Urbana–Champaign, noted in a 2012 interview for Chemical and Engineering News3 that only a few companies had
recently recruited postdocs from the university’s School of
Chemical Sciences’ ranks of graduates. However, she added
that some companies, notably in the pharmaceutical industry,
had begun to expand their postdoc programs.
Simpson also noted that, in the wake of the Great Recession’s layoffs and cost-cutting campaigns, these companies
rely on postdocs to help maintain the momentum of innovation and regard the group as a source of future employees.
Even postdocs who do not remain with a particular company are seen as potential collaborators in their future roles
as academics, vendors and suppliers, and fellow members of
Competition for these scarce industrial postdoc positions
can be fierce, and work hours can be long and demanding.
Candidates must possess skills beyond technical proficiency.
Companies are looking for researchers who are passionate
and dedicated. They must have the curiosity and inventiveness to look outside of their own areas of specialization to
solve problems with innovative solutions that have practical
applications. Landing one of these positions requires much
more than answering ads and doing online searches. Graduate students who have devoted time and effort to making
themselves known to prominent researchers in their areas of
interest have a definite head start.
A Strategic Investment
A postdoc can be an opportunity to build experience and in-
crease your professional network, or it can be a long slog after
graduation with no clear payoff at the end. Academic institu-
tions sponsor a significant majority of postdoctoral positions,
even though most permanent positions for Ph.D. chemists lie
outside of academia. Some fields, notably biomedicine and
biotechnology, require postdoctoral experience as a condi-
tion of entry. Some corporations and national laboratories
use postdoctoral appointments as a way of vetting candidates
for permanent staff positions. Other employers place very
little value on postdoctoral experience.
1 It’s essential to find
out how employers in your area of interest view postdoctoral
experience before you make this major investment.
A well-planned nonacademic postdoc, focused on your
area of interest, can give you close-up, in-depth knowledge of
working environments outside the university. It can fill in and
solidify skill sets such as lab management, customer and user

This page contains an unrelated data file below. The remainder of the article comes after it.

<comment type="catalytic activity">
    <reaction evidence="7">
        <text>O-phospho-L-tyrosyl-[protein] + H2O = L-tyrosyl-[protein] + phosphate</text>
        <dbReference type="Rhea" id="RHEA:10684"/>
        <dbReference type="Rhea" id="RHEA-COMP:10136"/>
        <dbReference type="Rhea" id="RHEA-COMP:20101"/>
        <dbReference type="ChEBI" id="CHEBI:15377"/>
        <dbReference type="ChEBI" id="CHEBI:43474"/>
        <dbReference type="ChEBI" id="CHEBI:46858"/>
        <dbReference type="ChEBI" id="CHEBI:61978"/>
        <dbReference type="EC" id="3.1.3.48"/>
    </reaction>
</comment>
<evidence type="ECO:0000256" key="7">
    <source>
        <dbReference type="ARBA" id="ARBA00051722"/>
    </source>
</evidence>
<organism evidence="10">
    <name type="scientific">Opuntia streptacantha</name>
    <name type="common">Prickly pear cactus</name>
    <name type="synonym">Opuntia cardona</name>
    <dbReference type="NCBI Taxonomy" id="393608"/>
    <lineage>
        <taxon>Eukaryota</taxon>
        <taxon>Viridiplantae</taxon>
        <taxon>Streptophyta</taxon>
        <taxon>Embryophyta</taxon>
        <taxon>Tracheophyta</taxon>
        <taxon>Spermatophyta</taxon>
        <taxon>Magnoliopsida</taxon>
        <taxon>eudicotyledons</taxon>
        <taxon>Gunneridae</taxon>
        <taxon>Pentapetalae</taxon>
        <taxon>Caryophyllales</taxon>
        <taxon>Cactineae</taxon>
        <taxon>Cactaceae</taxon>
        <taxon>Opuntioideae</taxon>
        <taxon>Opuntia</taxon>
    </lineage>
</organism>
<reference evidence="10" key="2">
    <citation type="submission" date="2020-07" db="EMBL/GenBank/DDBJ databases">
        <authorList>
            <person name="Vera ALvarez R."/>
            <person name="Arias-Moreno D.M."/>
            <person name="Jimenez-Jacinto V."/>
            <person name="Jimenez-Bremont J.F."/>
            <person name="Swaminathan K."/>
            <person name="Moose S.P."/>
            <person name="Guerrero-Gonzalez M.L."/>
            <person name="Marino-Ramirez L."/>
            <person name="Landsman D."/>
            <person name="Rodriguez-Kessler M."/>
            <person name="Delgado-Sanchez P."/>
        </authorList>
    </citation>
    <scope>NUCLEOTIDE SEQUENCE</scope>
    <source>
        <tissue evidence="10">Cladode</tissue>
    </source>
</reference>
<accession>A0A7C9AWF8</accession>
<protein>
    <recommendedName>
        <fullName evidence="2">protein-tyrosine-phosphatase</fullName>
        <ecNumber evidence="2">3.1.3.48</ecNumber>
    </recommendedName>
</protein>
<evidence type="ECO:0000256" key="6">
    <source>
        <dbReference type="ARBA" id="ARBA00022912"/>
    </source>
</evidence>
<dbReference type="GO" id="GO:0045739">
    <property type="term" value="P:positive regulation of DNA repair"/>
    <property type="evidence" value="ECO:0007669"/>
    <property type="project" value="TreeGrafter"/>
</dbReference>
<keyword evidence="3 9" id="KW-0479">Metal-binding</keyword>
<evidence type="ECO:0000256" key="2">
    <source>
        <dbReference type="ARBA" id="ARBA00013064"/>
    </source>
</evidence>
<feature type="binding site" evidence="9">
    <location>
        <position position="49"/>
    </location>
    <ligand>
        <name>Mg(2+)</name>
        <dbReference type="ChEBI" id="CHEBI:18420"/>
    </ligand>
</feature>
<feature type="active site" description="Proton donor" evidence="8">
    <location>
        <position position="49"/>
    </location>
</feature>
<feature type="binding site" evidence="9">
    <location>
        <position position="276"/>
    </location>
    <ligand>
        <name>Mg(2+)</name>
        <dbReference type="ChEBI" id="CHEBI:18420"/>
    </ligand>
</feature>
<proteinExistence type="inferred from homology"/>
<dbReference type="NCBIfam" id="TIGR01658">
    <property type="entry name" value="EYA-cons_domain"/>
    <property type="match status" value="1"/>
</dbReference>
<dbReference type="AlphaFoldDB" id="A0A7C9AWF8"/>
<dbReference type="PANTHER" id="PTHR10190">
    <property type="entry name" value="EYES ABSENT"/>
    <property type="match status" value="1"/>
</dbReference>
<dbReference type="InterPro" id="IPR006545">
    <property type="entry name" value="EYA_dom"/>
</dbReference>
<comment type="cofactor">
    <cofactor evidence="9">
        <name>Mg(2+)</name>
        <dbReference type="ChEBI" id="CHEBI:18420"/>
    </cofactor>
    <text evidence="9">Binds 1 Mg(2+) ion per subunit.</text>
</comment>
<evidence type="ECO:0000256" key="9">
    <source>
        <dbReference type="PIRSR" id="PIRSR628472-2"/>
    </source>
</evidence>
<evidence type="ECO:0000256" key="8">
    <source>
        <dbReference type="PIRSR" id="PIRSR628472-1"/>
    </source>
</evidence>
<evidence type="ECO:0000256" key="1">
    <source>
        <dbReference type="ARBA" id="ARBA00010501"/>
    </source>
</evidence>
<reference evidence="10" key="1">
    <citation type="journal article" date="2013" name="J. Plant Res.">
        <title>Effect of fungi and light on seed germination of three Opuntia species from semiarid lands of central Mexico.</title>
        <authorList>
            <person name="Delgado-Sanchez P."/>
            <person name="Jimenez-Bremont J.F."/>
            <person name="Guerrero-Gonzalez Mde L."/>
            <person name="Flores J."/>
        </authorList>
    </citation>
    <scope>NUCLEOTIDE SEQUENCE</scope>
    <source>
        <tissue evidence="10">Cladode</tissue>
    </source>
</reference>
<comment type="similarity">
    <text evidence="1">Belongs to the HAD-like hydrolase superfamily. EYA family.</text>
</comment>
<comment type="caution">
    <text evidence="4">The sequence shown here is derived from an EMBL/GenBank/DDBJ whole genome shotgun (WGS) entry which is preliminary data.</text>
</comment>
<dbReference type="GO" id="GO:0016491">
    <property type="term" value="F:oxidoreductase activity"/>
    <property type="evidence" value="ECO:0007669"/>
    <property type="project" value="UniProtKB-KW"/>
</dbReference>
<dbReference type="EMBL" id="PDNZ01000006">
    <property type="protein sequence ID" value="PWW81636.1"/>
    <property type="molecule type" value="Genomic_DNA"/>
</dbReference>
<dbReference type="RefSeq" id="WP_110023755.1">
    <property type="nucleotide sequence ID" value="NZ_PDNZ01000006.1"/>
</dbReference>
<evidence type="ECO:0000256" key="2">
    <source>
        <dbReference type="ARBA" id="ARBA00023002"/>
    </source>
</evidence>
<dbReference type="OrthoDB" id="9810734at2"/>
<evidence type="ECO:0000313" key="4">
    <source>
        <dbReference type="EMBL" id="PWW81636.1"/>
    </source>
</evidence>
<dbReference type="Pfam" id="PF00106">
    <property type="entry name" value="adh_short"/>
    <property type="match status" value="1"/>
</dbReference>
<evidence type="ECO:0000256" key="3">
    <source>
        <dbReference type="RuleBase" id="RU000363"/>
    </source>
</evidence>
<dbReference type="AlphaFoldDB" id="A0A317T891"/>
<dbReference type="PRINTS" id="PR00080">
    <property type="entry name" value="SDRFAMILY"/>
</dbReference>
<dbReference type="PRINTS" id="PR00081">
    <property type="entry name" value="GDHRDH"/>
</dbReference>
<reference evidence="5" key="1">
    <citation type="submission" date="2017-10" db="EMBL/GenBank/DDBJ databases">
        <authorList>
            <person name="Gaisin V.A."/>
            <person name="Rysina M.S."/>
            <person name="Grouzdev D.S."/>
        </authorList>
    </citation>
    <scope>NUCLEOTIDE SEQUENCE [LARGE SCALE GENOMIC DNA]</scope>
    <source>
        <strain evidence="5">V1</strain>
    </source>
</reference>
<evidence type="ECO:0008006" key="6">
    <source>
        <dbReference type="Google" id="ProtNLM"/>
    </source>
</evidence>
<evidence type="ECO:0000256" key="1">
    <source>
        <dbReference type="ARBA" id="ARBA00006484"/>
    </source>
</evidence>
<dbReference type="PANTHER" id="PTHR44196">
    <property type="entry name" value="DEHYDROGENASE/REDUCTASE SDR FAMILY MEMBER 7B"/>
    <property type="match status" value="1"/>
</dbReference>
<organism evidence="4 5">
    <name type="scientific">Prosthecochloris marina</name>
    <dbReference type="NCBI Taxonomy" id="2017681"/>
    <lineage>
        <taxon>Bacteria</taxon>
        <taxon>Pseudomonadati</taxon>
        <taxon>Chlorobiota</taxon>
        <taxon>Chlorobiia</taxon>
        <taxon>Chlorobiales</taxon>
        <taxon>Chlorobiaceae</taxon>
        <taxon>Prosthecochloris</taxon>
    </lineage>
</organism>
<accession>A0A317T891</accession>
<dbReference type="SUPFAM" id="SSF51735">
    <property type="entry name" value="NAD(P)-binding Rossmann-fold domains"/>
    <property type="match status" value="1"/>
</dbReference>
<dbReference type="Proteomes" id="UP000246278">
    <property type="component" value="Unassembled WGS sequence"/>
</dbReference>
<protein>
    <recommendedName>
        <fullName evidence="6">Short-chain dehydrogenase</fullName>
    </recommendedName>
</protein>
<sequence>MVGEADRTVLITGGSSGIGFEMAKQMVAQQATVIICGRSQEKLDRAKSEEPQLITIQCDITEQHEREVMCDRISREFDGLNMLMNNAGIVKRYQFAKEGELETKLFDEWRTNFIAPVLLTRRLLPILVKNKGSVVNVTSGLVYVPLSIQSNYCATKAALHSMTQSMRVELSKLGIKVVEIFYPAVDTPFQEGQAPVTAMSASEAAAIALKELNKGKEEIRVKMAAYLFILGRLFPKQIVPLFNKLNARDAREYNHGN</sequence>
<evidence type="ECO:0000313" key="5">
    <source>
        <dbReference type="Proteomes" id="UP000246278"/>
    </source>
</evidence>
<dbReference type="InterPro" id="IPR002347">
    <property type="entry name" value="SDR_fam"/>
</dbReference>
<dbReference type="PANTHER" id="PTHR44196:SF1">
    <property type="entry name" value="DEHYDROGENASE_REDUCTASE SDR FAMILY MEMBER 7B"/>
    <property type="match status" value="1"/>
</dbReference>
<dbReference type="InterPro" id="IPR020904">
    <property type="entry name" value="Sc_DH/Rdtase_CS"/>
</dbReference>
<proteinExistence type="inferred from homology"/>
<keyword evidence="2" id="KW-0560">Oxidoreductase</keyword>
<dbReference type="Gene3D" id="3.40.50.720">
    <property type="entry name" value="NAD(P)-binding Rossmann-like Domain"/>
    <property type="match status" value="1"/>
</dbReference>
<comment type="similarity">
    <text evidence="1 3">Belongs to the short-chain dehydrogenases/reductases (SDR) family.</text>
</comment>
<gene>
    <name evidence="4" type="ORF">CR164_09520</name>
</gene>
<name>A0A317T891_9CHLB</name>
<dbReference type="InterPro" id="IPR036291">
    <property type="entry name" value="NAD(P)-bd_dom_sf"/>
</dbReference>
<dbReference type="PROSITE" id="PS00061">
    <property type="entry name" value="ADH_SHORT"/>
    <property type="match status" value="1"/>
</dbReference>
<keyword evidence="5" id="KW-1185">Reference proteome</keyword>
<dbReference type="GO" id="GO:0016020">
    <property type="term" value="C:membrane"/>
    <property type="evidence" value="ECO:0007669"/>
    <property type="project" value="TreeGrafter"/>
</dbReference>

support, independent research, and lab instrument experience. The people you meet and communicate with can become trusted colleagues and collaborators, and they can help
you connect with potential employers.
Doing a postdoc isn’t the only way forward for new
Ph.D.s. However, if you have plotted out your career objectives and a postdoc fits into the plan, it can be a strategic investment that gives you a competitive edge in the field of your
choice. Even if you’re taking a postdoctoral appointment as a
means of riding out a tough job market, bearing these factors
in mind can make the difference between running in place
and moving ahead. n
1. Committee to Review the State of Postdoctoral Experience in Scientists and Engineers; Committee on Science,
Engineering, and Public Policy; Policy and Global Affairs;
National Academy of Sciences; National Academy of Engineering; Institute of Medicine. The Postdoctoral Experience
Revisited. National Academies Press, 2014. ISBN 978-0-
2. Kang, Kelly H. Employment of Postdoctoral Researchers at
Federally Funded R&D Centers Declined in 2013. National
Center for Science and Engineering Statistics InfoBrief,
December 2014. NSF 15-310.
3. Ainsworth, Susan J. “Finding a chemistry postdoc position
in industry.” C&E News, 2012, 90(37) Sept. 10, http://cen.
Kahn, Shulamit and Ginther, Donna K. Postdocs and Career
Outcomes of Biomedical Ph.D.’s. Presented at COSEPUP
Ad-Hoc Committee on Postdocs, December 13, 2011. (Kahn
2011, cited in NAS 2014 report)
National Science Foundation. Survey of Earned Doctorates,
National Lab Postdoctoral Programs Resource Guide (Last
revised 03/02/11). National Academies. http://sites.nation-
Nancy McGuire is a freelance science
writer based in Silver Spring, MD. She
has a Ph.D. in solid-state chemistry
and began her career doing applied
“ Candidates must possess skills beyond technical proficiency.
Companies are looking for researchers who are passionate and
dedicated. They must have the
curiosity and inventiveness to
look outside of their own areas of
specialization to solve problems
with innovative solutions that
have practical applications. ”